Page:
We've lost those we've never heard of and those we worshipped from afar. The famous and the infamous. Those whose poetry and music and performances and stories and athletic prowess and acts of heroism and sacrifice we admired. We counted on them to help us get through the trials and tribulations of our lives.
Nov. 13 marked the one-year anniversary of the Paris attacks, where 130 individuals lost their lives as several Islamic State (ISIS) militants brought an onslaught of violence and chaos. The bloodshed and terror was a symbolic and ruthless attack against the western world, as Paris is the epitome of occidental culture, and has represented western ideals since the French Revolution in the 18th century.
What's true is violent extremism is a greater threat than terrorism in Canada today. Furthermore, it is supremacist-motivated attacks that make up the majority of violent extremist incidents as the TSAS report articulates. Not surprisingly, supremacist-motivated attacks are hardly ever the focus of media stories.
News last week about the two-year study of the traffic stop data collected by the Ottawa Police were quickly dismissed by the same researchers who conducted it, as "not necessarily indicative of causation, and it doesn't prove racial profiling." So what is the point of conducting such a study if those results cannot be used to speak about racial profiling, admit its existence and thus dealing with it?
The wedge politics and fearmongering of the Conservatives in the last election were resoundingly rejected by Canadians. Whether it is Kellie Leitch playing to xenophobia with her values test or Tony Clement gleefully trampling our rights, it seems the Conservative Party still hasn't gotten the memo.
I prepared for this trip months before, but not in the way I should have. With the recent bombings and terrorist activity in the countries I was about to visit, it seemed we couldn't go a month without an attack in Europe making headlines in Canada. This put me and my husband on high tourist safety alert.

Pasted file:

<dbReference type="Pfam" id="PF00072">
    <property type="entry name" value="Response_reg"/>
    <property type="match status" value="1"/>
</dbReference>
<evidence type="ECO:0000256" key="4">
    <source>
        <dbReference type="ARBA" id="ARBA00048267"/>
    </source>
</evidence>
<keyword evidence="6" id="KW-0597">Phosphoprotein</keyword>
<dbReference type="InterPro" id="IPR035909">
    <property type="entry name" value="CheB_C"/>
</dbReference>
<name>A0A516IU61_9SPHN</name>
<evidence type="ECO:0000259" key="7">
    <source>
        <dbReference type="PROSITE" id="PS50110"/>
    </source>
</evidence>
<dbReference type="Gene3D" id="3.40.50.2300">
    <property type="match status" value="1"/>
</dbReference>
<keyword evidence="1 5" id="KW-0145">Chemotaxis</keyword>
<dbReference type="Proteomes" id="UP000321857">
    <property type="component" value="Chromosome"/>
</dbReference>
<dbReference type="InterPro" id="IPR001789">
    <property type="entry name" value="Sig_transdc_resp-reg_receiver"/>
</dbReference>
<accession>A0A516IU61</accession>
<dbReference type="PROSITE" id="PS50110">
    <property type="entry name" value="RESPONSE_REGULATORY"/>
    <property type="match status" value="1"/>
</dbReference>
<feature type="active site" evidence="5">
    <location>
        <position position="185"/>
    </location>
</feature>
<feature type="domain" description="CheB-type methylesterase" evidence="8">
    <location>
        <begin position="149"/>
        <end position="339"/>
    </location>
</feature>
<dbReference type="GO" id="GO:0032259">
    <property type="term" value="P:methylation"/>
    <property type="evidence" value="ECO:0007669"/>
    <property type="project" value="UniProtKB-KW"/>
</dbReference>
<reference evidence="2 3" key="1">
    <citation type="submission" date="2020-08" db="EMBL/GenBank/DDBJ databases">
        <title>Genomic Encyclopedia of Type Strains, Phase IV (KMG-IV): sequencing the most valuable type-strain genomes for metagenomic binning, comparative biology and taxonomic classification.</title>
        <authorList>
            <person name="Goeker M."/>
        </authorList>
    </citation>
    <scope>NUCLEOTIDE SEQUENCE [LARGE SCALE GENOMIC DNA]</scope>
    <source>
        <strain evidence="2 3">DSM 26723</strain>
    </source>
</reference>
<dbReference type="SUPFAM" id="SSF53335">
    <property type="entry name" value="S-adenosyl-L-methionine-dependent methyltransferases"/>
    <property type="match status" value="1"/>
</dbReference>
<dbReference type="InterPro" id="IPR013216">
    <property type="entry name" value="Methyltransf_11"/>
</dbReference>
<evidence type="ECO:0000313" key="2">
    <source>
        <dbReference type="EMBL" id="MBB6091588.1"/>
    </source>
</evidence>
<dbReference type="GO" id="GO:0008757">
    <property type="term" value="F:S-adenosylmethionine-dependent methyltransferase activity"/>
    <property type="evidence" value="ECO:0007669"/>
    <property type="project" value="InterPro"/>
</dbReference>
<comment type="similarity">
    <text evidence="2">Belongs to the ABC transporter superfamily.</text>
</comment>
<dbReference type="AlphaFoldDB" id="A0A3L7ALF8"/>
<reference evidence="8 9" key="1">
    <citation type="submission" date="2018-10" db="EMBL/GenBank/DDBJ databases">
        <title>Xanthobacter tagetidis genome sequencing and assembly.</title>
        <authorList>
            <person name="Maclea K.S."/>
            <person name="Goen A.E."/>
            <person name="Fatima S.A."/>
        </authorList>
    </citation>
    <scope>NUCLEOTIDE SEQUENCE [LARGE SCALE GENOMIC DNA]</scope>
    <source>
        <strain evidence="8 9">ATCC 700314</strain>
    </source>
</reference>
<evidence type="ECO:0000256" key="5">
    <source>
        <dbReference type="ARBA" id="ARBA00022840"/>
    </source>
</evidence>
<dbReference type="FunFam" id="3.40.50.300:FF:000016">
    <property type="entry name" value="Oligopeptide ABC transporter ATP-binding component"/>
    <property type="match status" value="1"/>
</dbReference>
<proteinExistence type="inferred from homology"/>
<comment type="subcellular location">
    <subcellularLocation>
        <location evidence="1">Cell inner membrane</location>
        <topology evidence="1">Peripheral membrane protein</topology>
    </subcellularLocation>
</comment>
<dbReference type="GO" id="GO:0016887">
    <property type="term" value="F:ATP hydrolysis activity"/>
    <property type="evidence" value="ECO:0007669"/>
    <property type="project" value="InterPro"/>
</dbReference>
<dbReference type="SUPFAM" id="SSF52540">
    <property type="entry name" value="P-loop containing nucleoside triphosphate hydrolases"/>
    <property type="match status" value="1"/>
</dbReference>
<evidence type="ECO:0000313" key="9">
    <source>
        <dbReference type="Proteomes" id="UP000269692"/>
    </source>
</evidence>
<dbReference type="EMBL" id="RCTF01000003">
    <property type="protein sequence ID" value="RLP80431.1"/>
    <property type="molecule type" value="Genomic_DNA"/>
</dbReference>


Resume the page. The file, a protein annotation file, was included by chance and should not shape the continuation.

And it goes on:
Canada is a young country and we lack the long history and cultural heritage like European countries. We do not share the American Dream nor America's melting-pot culture. Thus, we provide better ground for multiculturalism to flourish; we let refugees and immigrants from around the world preserve their culture and heritage.
Militaries come and go, regimes rise and fall. But the social change that comes from education is irreversible. Every teacher capable of inculcating curiosity in a young mind, every individual who persists in questioning, every student who learns new ideas and spreads them to others, is a menace to the Taliban's plans.
Aaron Driver died in obscure and tragic circumstances, and we may never know what really happened to him. Nevertheless, asking questions and demanding answers can help us to learn from the past and move forward. Linking the case of Aaron Driver to the question of radicalization is a simplistic and misleading narrative. Demanding answers about the FBI's role in his death, however, is more crucial than ever.
I have full confidence in the ability of our authorities to protect us from those who intend to harm us and hold them to account. But one thing worries me about the way today's authorities locate, arrest or even kill terror suspects, and it was recently highlighted in a B.C. judge's argument against the RCMP.
Last week, Justice Catherine Bruce, a judge from British Columbia, made history in Canada and in North America in general. She ruled that John Nutall and Amanda Korody, two Canadian convicted on terrorism charges, were instead entrapped by the RCMP. The unusual factor here isn't that entrapment was used, but the decision of the judge to accept it as one.
Among the signatories, we find distinguished members of international law community as well a younger researchers and assistants. The objective of this collective initiative is to challenge the invocation of the legal argument of self-defence by several States in the context of the war against ISIL or ISIS.
Donald Trump's apocalyptic acceptance speech at the Republican National Convention in Cleveland was easily the scariest political event I've ever witnessed outside of 1930s newsreels. As CNN's Anderson Cooper summed up: "He painted a dark and frightening picture of America, he talked about people being attacked by criminals, attacked by terrorists, betrayed by their leaders, the game is fixed. And he said he can be their voice." The thing about this tactic -- a far cry from conservative saint Ronald Reagan's inspirational "shining city on a hill" much less Obama's hope and change optimism -- is that it captures (and, yes, fuels) the zeitgeist of white America.
There's a growing number of people who think ending news reporting on acts of terror will somehow #SilenceTerror. And I could not disagree more with this all-too-convenient answer to a complex issue. Proper news reporting may seem to give credence to terrorist organizations who actively court such media attention, but it will never truly further their cause -- not when reporting often counters and negates the narratives spun by extremist organizations. Amid the shouting of social media, professional reporting offers fact, reason and, most importantly, context.